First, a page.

More specifically, the inventive modular LED unit includes a number of LED modules separately mounted on individual interconnected heat sinks, with each heat sink having: a base with a back surface, an opposite surface, two base-ends and first and second sides; a plurality of inner-fins projecting from the opposite surface of the base; and first and second side-fins projecting from the opposite surface of the base and terminating at distal fin-edges, the first side-fin including a flange hook positioned to engage the distal fin-edge of the second side-fin of an adjacent heat sink. In some embodiments of this invention, each heat sink may also include first and second lateral supports projecting from the back surface, each of the lateral supports having an inner portion and an outer portion. The inner portions of such first and second lateral supports may have first and second opposed ledges, respectively, which form a passageway slidably supporting one of the LED modules against the back surface of the base.
In certain preferred embodiments, each heat sink includes a lateral recess at the first side of the base and a lateral protrusion at the second side of the base. Such recesses and protrusions of the heat sinks are positioned and configured for mating engagement of the protrusion of one heat sink with the recess of the adjacent heat sink. The recess is preferably in the outer portion of the first support and the protrusion is preferably on the outer portion of the second support.
Preferably, the first and second lateral supports of each heat sink are preferably in substantial planar alignment with the first and second side-fins, respectively. This allows a wide back surface to accommodate substantial surface-to-surface heat-exchange engagement between the LED module against such back surface of the heat sink.
In preferred embodiments, the flange hook of the first side-fin is preferably at the distal fin-edge of the first side-fin, where it is engaged by the distal fin-edge of the second side-fin of an adjacent heat sink. This provides particularly stable engagement of two adjacent heat sinks.
In preferred embodiments of this invention, the first and second side-fins are each a continuous wall extending along the first and second sides of the base, respectively. It is also preferred that the inner-fins be continuous walls extending along the base. The inner-fins are preferably substantially parallel to the side-fins. All fins are preferably substantially parallel to one another.
In certain highly preferred embodiments of this invention, at least one inner-fin is a “middle-fin” having a fin-end that forms a mounting-hole for securing the modular LED unit to another object, such as adjacent portions of a lighting fixture. The mounting-hole is preferably a coupler-receiving channel. The mounting hole which is the coupler-receiving channel is configured to receive a coupler, such as a coupler in the form of a screw or any similar fastener. In some of such preferred embodiments, each heat sink preferably includes two of the middle-fins.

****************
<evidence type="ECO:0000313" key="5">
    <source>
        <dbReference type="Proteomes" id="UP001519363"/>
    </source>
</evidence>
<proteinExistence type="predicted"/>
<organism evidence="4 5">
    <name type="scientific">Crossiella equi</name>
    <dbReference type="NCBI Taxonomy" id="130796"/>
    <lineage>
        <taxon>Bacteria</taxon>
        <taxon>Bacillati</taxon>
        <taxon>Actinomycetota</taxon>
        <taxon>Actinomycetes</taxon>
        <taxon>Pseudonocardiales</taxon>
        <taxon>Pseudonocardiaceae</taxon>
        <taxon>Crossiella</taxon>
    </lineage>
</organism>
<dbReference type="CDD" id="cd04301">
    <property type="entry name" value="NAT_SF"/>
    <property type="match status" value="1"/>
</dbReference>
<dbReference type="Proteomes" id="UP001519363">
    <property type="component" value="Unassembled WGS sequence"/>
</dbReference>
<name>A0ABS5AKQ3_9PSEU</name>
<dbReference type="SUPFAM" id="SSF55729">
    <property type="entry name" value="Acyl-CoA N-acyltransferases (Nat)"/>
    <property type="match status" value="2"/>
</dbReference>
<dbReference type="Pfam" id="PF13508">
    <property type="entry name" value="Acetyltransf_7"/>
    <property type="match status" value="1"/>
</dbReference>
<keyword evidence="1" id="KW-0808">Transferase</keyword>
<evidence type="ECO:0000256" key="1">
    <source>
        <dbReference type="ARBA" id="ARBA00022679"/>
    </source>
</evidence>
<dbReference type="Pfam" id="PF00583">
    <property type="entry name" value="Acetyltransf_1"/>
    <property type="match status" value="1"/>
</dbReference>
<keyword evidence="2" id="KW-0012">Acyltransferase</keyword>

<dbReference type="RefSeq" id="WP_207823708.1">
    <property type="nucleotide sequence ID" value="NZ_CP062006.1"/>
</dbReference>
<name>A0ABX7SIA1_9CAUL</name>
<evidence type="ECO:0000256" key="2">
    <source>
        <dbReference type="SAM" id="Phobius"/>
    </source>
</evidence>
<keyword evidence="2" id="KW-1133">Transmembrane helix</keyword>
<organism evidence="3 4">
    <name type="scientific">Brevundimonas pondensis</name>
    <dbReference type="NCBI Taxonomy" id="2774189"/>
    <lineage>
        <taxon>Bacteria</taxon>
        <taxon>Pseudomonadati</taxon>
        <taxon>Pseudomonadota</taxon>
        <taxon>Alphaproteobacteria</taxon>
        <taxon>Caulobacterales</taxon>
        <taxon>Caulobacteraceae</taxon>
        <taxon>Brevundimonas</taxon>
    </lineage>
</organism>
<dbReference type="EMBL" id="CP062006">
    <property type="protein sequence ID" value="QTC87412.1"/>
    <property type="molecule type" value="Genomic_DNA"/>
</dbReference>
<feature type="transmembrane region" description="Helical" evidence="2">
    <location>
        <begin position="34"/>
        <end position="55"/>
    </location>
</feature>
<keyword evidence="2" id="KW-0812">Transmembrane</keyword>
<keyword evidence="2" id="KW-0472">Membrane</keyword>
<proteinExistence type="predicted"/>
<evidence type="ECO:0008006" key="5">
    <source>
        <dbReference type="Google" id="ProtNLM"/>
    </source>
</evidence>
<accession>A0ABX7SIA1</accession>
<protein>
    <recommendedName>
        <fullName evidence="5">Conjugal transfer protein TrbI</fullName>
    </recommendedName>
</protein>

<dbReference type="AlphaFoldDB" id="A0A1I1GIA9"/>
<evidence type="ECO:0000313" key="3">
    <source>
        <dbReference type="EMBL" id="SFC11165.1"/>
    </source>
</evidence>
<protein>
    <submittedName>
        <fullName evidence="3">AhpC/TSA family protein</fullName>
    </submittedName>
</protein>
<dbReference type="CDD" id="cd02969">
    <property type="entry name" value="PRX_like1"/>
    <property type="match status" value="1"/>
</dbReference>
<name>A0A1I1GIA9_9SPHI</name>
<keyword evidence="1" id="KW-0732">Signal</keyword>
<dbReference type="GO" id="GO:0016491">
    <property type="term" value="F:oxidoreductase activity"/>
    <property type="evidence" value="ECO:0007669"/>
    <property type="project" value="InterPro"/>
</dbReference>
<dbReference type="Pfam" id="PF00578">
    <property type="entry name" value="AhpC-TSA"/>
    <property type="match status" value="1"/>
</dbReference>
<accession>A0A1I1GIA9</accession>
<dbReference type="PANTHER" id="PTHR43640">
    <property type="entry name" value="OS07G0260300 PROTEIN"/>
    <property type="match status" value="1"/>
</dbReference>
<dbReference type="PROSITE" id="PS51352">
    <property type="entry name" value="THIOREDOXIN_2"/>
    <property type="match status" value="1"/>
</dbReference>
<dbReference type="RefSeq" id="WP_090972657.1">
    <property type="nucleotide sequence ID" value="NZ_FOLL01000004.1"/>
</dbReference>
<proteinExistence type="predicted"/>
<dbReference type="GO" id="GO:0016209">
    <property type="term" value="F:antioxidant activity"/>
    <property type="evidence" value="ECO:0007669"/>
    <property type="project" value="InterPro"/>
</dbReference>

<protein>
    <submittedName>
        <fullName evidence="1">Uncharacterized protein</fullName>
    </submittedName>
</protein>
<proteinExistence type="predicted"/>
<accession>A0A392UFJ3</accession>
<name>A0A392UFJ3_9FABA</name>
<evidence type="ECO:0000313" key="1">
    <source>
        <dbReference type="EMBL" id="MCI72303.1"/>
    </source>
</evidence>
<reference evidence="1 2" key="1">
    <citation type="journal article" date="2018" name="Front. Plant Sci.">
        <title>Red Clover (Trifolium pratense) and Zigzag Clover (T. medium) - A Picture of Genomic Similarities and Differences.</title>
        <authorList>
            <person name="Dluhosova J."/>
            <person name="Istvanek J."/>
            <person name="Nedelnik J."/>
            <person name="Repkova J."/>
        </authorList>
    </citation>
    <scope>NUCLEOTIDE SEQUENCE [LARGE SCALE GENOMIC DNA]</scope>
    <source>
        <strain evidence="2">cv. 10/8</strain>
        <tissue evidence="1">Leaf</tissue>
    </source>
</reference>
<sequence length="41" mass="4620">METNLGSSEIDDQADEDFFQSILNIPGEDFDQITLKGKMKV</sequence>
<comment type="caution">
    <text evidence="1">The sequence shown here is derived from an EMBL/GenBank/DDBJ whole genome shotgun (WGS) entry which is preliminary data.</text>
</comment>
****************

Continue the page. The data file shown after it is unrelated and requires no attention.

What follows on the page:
It is further preferred that each middle-fin be a continuous wall that extends along the base between fin-ends, and that the coupler-receiving channel likewise extend continuously between the fin-ends. Such structures, like the rest of the structure of the preferred heat sink, is in a shape allowing manufacture of heat sinks by extrusion, such as extrusion of aluminum.
In some highly preferred embodiments of this invention, the modular LED unit includes a plurality of LED modules mounted on corresponding individual heat sinks, each heat sink including a base having a heat-dissipation base surface and a module-engaging base surface with one of the LED modules against the module-engaging base surface, and first and second side-fins each projecting along one of two opposite sides of the base and each terminating at a distal fin-edge.
Certain of such modular LED units include a spacer member adjacent to and interconnected with at least one of the heat sinks by at least one connection device holding the spacer member and the adjacent heat sink in side-by-side relationship. The spacer member has a spacer base with first and second spacer-base sides, and at least one spacer side-fin along one spacer-base side. In some situations, the spacer member is between and connected to a pair of the heat sinks of an LED modular unit, maintaining such heat sinks in spaced relationship to one another. In other situations, the spacer member may be connected to only one heat sink, putting the spacer member at the end of the modular LED unit.
Such spacer members and selected spacer member placement provide a great deal of flexibility in lighting-fixture configuration, allowing use of LED modules of a previously-chosen “standard” size for fixtures of widely varying dimensions and light-output requirements. For example, a fixture of a particular desired dimension and light requirement can use a certain number of LED modules, with one or more spacer members accommodating unused space an/or spreading the LED modules to temper the intensity of light output. Spacer members may themselves have “standard” sizes and shapes to accommodate a wide variety of LED lighting-fixture configurations and sizes.